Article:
Cheatgrass (Bromus tectorum L) dominance in the Great Basin Desert: History, persistence, and influences to human activities

UNCG Author/Contributor (non-UNCG co-authors, if there are any, appear on document)
Paul A. Knapp, Professor (Creator)
The University of North Carolina at Greensboro (UNCG )
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Abstract: Cheatgrass (Bromus tectorum L), an exotic annual, is a common, and often dominant, species in both the shadscale and sagebrush-steppe communities of the Great Basin Desert. Approximately 20% of the sagebrush-steppe vegetation zone is dominated by cheatgrass to the point where the establishment of native perennial species is nearly impossible. This paper discusses the historical factors that led to the establishment and dissemination of cheatgrass in the Great Basin, examines the processes that further cheatgrass dominance, provides examples of subsequent Influences of the grass to human activities, and links the ecological history with range condition models.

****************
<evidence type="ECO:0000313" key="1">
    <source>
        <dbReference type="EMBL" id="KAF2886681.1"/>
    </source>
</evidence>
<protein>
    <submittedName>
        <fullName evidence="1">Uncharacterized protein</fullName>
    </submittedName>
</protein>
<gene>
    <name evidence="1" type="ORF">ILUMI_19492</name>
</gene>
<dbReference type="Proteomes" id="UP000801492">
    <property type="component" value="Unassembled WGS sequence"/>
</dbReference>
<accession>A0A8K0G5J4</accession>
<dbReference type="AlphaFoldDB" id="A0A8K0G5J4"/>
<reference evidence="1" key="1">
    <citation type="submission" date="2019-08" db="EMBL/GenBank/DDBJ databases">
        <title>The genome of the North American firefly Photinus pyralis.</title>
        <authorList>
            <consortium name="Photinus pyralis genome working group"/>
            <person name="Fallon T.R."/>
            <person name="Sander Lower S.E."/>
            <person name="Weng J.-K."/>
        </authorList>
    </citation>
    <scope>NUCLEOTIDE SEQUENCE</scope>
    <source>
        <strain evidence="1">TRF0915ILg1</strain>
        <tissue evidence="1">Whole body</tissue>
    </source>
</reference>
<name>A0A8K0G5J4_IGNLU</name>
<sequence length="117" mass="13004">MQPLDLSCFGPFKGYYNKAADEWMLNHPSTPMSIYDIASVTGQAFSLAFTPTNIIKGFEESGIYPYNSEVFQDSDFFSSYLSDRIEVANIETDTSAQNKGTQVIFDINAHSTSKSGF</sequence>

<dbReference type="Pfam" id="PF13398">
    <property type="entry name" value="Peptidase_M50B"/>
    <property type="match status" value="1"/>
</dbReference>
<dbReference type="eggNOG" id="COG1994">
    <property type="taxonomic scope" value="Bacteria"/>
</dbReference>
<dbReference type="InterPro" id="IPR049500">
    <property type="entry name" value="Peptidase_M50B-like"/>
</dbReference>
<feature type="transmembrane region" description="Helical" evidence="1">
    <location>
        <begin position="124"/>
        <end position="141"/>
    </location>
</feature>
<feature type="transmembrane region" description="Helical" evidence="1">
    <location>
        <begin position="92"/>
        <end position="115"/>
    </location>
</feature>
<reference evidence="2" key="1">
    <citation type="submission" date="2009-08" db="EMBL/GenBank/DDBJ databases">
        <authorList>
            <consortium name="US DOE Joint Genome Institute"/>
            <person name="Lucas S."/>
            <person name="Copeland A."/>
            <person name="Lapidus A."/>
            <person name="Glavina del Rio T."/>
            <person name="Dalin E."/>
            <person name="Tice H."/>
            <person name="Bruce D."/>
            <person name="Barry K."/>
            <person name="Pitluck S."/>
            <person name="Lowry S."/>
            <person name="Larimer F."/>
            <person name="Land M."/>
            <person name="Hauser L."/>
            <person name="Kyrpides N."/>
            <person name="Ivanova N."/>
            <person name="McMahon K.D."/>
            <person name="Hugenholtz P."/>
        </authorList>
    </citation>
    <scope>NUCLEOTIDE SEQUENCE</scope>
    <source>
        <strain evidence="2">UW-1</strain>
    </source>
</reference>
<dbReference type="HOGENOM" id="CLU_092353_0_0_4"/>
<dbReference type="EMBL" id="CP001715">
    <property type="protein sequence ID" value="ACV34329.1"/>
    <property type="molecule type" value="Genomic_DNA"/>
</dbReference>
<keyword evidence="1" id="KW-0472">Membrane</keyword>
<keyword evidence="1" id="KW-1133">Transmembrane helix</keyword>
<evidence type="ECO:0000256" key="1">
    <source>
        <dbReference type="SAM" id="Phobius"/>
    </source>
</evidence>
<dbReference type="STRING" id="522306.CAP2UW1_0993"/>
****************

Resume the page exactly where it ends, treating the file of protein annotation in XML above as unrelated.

Additional Information

Global Environmental Change
Language: English
Date: 1996
cheatgrass, ecology, Great Basin

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